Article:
Celebrating 240 years since 1776, adapted in part from Stories of Faith & Courage from the Revolutionary War (AMG)

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March 1776

Who was charmed by Common Sense?

March 2, 1776
Abigail Adams writes John Adams about reading Common Sense.

“I am charmed with the sentiments of ‘Common Sense,’ and wonder how an honest heart, one who wishes the welfare of his country and the happiness of posterity, can hesitate one moment at adopting them. I want to know how those sentiments are received in [the Continental] Congress? I dare say there would be no difficulty in procuring a vote and instructions from all the assemblies in New England for independency.”

Revolutionary Bravery

March 4-5, 1776
George Washington takes advantage of spring weather and trumps the British siege of Boston when his men haul more than twelve artillery pieces onto Dorchester Heights in the middle of the night. Henry Knox had recently brought this artillery from New York’s Fort Ticonderoga. To cover their movements, patriots noisily fire from another location to distract the British military occupying Boston. When the British see these cannon on Dorchester Heights, they realize they can no longer safely bring supplies in and out of Boston Harbor. Will the redcoats fight? Or will they leave Boston? No one yet knows.

March 7, 1776
Abigail Adams isn’t sure that all is yet well in British-controlled Boston, even though Washington’s men intimidated the British by posting artillery on Dorchester Heights. Not understanding or seeing the outcome just yet, she writes to John Adams.

“This day our militia are all returning, without effecting anything more than taking possession of Dorchester Hill. I hope it is wise and just, but from all the muster and stir, I hoped and expected more important and decisive scenes; I would not have suffered all I have for two such hills. Ever since the taking of that we have had a perfect calm, nor can I learn yet what effect it has had in town Boston.”

March 10, 1776 
“I feel still more for my bleeding country men who are hazarding their lives and their limbs. -- A most terrible and incessant cannonade from half after 8 till 6 this morning.” Abigail Adams writes to her husband, John Adams.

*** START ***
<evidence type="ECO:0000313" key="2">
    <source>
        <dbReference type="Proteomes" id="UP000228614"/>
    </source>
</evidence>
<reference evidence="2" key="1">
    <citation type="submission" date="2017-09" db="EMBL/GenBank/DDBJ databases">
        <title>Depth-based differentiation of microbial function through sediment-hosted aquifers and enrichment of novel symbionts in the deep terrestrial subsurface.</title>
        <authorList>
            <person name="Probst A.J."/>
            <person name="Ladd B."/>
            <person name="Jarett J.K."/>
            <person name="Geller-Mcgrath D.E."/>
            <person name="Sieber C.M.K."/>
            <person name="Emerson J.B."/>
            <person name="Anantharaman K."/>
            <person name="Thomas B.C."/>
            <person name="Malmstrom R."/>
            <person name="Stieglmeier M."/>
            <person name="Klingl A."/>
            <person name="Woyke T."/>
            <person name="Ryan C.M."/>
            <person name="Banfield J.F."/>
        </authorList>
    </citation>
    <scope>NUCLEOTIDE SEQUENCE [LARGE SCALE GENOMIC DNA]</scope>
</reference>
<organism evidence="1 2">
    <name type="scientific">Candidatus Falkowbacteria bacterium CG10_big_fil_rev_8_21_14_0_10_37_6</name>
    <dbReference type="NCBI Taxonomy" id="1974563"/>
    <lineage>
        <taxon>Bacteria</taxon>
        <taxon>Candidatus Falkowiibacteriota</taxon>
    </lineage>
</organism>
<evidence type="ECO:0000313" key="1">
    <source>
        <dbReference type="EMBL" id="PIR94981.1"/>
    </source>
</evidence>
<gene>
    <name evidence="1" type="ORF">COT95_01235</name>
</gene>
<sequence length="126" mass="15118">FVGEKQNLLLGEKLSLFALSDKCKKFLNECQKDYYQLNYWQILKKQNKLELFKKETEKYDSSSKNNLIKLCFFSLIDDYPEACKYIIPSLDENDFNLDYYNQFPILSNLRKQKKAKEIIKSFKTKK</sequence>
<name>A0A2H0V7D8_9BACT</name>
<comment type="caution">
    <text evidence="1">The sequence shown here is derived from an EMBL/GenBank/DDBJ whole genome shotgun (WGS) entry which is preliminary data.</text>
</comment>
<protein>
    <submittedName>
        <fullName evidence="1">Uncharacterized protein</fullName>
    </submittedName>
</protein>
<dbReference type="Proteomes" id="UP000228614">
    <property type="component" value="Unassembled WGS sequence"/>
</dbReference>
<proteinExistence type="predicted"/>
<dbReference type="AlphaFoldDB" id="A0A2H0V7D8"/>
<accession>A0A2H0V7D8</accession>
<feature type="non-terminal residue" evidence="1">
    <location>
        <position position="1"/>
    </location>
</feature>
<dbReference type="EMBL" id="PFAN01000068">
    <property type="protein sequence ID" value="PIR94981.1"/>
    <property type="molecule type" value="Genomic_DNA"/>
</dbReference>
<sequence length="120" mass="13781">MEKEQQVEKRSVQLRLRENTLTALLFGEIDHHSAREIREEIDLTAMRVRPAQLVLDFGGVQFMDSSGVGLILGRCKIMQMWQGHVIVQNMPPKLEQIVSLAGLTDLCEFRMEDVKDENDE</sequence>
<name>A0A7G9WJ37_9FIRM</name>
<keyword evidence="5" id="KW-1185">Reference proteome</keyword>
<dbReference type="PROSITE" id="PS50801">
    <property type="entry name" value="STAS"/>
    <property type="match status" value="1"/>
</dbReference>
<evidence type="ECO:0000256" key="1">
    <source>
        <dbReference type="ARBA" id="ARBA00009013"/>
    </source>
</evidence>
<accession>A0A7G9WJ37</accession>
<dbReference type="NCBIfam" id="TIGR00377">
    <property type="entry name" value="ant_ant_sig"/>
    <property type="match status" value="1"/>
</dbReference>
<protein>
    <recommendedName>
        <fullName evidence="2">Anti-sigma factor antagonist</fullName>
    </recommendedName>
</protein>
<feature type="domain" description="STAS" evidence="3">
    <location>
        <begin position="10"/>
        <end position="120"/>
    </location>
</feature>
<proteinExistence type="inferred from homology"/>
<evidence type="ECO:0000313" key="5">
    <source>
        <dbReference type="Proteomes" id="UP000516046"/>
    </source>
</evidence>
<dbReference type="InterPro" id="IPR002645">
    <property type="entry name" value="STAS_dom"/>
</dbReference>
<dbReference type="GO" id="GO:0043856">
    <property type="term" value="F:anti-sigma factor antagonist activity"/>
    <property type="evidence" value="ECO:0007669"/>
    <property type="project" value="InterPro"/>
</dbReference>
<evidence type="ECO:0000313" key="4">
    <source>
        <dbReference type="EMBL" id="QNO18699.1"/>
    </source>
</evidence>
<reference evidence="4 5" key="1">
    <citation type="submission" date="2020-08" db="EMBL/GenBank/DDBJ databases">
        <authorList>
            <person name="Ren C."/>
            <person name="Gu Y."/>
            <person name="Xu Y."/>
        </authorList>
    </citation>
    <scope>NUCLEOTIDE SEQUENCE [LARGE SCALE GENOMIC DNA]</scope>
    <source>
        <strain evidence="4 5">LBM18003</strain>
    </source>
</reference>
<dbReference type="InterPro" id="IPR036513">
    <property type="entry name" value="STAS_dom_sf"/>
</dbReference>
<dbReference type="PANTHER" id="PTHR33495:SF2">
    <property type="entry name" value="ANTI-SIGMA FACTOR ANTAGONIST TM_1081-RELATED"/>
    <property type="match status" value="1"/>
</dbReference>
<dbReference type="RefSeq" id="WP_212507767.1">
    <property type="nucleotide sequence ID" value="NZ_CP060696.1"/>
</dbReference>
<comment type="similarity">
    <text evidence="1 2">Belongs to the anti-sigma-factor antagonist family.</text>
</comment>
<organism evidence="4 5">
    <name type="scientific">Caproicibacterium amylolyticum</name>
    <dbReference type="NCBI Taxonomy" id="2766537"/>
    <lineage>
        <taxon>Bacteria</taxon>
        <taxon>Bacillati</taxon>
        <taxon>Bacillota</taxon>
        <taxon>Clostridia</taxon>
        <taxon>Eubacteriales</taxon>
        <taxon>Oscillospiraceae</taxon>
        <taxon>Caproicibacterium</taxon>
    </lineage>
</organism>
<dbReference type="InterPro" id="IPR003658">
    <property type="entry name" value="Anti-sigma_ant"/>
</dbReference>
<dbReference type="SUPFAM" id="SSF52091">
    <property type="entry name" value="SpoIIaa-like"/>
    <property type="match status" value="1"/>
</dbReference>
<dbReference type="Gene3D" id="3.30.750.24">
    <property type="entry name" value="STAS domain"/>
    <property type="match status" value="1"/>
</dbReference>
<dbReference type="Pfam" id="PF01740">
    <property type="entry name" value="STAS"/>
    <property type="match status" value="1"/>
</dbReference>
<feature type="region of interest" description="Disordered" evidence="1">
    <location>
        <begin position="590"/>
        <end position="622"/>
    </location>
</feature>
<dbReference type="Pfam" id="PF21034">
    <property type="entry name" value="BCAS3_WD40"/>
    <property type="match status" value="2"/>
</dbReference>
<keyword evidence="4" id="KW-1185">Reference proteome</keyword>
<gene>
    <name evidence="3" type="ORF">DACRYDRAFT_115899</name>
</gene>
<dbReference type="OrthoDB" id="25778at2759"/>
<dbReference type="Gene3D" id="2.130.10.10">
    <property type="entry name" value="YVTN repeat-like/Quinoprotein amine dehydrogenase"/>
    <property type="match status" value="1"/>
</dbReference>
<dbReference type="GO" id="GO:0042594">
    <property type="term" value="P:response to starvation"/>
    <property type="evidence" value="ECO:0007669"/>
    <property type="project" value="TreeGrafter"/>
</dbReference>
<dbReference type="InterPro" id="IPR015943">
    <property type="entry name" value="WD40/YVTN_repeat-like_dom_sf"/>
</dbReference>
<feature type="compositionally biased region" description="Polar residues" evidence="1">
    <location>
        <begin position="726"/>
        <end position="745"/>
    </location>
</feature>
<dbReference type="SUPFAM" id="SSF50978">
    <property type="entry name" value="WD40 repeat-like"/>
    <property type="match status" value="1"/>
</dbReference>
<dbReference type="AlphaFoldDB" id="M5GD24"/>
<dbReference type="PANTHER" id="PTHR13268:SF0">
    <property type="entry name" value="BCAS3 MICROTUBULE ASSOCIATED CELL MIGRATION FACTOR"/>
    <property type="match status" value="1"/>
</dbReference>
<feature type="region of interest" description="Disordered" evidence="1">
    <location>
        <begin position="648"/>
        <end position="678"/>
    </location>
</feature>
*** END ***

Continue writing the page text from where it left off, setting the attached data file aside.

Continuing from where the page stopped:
March 17, 1776
The British military evacuates Boston after an eleven-month siege.

“The town, although it has suffered greatly, is not in so bad a state as I expected to find it,” General Washington observes.

Adams muses about Common Sense

March 19, 1776 
Some people mistakenly think that John Adams is the author Common Sense. In a letter, he analyzes Common Sense at his wife Abigail’s request.

“You ask, what is thought of Common Sense [in the Continental Congress]. Sensible men think there are some whims, some sophisms, some artful addresses to superstitious notions, some keen attempts upon the passions in this pamphlet. But all agree there is a great deal of good sense, delivered in a clear, simple, concise and nervous [courageous] style. His [whoever the author is] sentiments of the abilities of America, and of the difficulty of a reconciliation with Great Britain are generally approved.”

Abigail asks John to "remember the ladies"

March 31, 1776
Abigail Adams writes to John Adams to remember the ladies. 

“I long to hear that you have declared an independency -- and by the way in the new code of laws which I suppose it will be necessary for you to make. I desire you would remember the ladies, and be more generous and favorable to them than your ancestors. . . If particular care and attention is not paid to the ladies we are determined to foment a rebellion, and will not hold ourselves bound by any laws in which we have no voice or representation.”

With the British out of Boston, Abigail begins to feel more optimistic about spring. 

“I feel very differently at the approach of spring to what I did a month ago. We knew not then whether we could plant or sow with safety. . . but now we feel as if we might sit under our own vine. . . I think the sun looks brighter, the birds sing more melodiously. We feel a temporary peace.”


Celebrating 240 years since 1776, adapted in part from Stories of Faith & Courage from the Revolutionary War (AMG)

JanuaryFebruaryMarchAprilMayJune  |  JulyAugustSeptember  |  October  |  November  |  December


Jane Hampton Cook's TV segments relating to the American Revolution

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